Beatles Come Back With Get Back

The Peter Jackson movie Get Back is finally going to be released on November 25 2021 after being delayed by COVID-19.

The project revives the Beatles Let it Be Movie released in 1970 from the original footage shot by director Michael Lindsay-Hogg.

The original Beatles Get Back Sessions from early 1969 evolved into Let It Be the album and the film were shot at Twickenham Studios and Apple Records.  

Here the band is recording their 12th album which was to go back to their rock and roll roots without overdubbing or fancy studio trickery.

The highlight of the film was the rooftop concert the Beatles did on January 30, 1969 that showcased the songs they had been working on with keyboardist Billy Preston augmenting the bands sound.

The concert itself generated a huge buzz with the police telling the band to shutdown after they churned out over 40 minutes of songs including highlights like Get Back and Don’t Let Me Down.

The Jackson Documentary which will air on Disney Plus in three two hour segments, goes back through 55 hours of video and over 140 hours of audio from the original sessions. 

If anything the Jackson documentary attempts to dispel the myth that the sessions were not in anyway productive or amicable. 

The Let It Be Film which showed George Harrison and Paul McCartney arguing over song ideas as well as other parts of the footage gave us a sense the band was on the way out.

They were however able to produce the original Let It Be Recordings as well as a followup in Abbey Road. 


The Tea Party’s The Edges of Twilight turns 25 years old!

“tell my lover come back to me” is the line spoken by Jeff Martin, lead singer of The Tea Party in the song The Bazaar from the The Edges of Twilight, The band’s third album released 25 years ago today.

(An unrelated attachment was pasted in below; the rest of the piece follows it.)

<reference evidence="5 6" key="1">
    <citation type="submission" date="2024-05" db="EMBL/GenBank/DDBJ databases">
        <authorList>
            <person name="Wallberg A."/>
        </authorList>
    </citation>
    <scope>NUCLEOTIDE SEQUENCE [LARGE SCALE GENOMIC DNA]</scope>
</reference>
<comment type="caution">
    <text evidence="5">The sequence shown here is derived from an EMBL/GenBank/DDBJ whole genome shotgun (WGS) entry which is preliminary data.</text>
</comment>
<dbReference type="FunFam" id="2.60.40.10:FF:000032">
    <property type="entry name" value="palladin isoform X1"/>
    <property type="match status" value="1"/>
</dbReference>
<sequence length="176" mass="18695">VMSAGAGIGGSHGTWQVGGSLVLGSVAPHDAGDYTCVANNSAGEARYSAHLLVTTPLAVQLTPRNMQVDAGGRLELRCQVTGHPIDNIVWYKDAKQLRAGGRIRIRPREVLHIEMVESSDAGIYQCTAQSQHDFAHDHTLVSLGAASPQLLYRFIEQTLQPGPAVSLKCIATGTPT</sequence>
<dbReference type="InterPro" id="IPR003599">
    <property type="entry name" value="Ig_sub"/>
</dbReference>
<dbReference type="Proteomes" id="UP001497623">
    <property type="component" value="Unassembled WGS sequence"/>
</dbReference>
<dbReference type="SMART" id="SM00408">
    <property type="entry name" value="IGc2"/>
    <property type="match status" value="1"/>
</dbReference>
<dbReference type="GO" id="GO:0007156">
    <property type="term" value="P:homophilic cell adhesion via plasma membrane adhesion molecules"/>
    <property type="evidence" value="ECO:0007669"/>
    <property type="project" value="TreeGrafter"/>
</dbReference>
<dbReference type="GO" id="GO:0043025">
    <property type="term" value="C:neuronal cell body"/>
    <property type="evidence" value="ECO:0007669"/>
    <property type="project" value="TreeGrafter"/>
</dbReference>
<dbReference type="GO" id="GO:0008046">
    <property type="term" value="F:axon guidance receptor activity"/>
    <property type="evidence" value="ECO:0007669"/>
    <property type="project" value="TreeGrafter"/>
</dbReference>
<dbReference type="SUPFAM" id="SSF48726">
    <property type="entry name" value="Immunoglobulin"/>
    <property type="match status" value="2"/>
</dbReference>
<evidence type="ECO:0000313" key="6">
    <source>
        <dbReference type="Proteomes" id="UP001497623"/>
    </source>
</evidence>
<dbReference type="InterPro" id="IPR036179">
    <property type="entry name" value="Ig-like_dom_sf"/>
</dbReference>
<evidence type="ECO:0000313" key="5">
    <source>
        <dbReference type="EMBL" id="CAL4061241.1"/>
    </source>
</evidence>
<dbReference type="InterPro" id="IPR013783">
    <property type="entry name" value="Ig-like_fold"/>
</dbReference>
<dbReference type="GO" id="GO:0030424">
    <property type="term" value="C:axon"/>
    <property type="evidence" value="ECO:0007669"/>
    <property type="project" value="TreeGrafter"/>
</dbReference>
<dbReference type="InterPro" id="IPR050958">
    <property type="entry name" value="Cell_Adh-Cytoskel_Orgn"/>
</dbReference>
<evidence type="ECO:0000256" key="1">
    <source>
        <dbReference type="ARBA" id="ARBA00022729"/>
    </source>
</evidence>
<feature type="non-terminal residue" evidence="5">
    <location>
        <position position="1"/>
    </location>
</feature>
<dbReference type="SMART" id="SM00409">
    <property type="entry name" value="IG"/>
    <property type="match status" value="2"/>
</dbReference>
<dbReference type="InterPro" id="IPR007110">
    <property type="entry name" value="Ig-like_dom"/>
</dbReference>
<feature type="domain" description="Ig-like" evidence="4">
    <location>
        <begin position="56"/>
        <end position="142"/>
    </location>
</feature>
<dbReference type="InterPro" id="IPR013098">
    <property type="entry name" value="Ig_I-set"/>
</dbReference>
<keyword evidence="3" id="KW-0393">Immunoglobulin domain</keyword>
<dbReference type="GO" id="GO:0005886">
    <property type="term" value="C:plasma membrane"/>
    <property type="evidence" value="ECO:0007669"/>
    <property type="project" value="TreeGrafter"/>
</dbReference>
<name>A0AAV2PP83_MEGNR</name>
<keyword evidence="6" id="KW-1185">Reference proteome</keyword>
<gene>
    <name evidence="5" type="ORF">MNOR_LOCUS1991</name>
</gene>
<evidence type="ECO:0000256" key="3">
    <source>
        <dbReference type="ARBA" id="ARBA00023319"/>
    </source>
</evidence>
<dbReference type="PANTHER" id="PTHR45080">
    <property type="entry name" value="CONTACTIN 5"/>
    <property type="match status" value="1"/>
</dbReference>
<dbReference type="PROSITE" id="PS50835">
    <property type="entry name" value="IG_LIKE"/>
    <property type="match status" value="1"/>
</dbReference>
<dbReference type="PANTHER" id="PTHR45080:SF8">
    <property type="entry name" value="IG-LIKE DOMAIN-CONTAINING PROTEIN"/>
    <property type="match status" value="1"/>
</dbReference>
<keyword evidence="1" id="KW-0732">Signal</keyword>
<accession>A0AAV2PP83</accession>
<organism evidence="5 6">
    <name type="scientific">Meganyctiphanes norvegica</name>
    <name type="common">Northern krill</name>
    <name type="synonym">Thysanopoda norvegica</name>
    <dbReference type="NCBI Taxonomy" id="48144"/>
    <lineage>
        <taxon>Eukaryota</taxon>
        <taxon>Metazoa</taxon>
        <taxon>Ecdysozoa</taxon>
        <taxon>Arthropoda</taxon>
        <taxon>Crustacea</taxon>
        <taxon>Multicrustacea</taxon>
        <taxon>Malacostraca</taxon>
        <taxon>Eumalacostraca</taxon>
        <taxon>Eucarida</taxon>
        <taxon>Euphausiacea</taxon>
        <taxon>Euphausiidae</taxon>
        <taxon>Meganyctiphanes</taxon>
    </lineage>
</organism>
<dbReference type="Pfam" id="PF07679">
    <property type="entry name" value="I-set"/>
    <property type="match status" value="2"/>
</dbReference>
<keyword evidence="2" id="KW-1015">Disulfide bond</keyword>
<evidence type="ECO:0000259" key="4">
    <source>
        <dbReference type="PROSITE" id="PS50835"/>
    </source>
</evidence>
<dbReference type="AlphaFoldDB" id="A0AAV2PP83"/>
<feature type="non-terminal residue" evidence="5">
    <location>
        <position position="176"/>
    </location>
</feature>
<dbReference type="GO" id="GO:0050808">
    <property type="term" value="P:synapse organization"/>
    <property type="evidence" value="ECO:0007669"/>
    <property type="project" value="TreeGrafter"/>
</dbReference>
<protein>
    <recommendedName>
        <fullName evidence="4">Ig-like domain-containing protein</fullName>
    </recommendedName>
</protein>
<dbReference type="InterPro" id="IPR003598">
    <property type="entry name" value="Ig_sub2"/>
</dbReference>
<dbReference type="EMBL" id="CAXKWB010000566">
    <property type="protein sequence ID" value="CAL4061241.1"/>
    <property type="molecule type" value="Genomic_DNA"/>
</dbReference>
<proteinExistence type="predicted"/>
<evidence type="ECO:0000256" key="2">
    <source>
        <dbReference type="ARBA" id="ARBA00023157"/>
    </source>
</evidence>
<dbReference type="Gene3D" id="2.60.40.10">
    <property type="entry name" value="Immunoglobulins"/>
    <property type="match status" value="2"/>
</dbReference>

The Canadian band caught my attention with its previous release Splendor Solis.

They really struck gold with Edges of Twilight though from an artistic and sales prospective. Edges of Twilight went double platinum (over 160,000 units) and earned The Tea Party Juno Award Nominations including “Best Rock Album” and “Group of the Year”. It also propelled the band to stardom in Canada, making them more of a household name.

The Band

Formed in 1990, The Tea Party line up revolved around three permanent members:

Jeff Burrows – drums and percussion
Stuart Chatwood – bass guitars
Jeff Martin – guitars, vocals

Jeff Martin was often compared to the Doors Jim Morrison because of his voice, but the leanings of Martin and the band evoke more of Page and Plant then they do of Morrison and company. The band had and has a huge world music influence to go with its blues rock leanings. To me there is always a Middle Eastern tinge to things that evoked mystical places such as Morocco or Egypt.

The Tracks

  1. “Fire in the Head” 5:06
  2. “The Bazaar” 3:42
  3. “Correspondences” 7:28
  4. “The Badger” 3:58
  5. “Silence” 2:51
  6. “Sister Awake” 5:43
  7. “Turn the Lamp Down Low” 5:16
  8. “Shadows on the Mountainside” 3:39
  9. “Drawing Down the Moon” 5:26
  10. “Inanna” 3:48
  11. “Coming Home” 5:53
  12. “Walk with Me” (includes a spoken word piece by Roy Harper)

Kicking off the album is the epic Fire in the Head, which has Martin, Burrows, and Chatwood along with a broken mellotron. Roy Harper, who was to be given the track for his upcoming album with Jeff Martin, instead had it hijacked when the trio jammed on it in the studio.

The Bazaar is next and it is my personal favourite from this album! With the world music/eastern influence very prevalent, the video itself was shot in Istanbul, Turkey and its Grand Bazaar.

“The Bazaar” is Martin, Burrows, and Chatwood supplemented by harmonium and goblet drums. Jeff Burrows described the song as fusing “the exotic with heavier rock side of the band better than any other song”.[2]

Sister Awake took on a life of its own from this album as it was released as a promotional single in Canada and Australia. The album Alhambra bridges The Edges of Twilight and Transmission albums. It includes amongst others a remix of “Sister Awake” by Rhys Fulber.

Turn the Lamp Down Low is my 2nd favourite track from this album. An epic song that starts slow and builds to a massive wall of sound with a crunchy guitar riff and epic drums, it has that Zeppelin quality of When the Levee Breaks.

What really stands out on this song and the album throughout is the drumming of Jeff Burrows. He is an absolute beast who not only hits hard but has impeccable timing as well.

When I saw the band in 2017 for the 20th anniversary of Transmission, the follow up to The Edges of Twilight, Burrows spent two plus hours absolutely destroying his kit.

If you are looking for a chance to see The Tea Party live again, this summer is your best chance. They are touring Canada as part of the Saints and Sinners tour with Big Wreck, Moist, and Headstones.

Songs from The Edges of Twilight should be in their set. Hopefully that allows us to relive the glory of this great album released 25 years ago!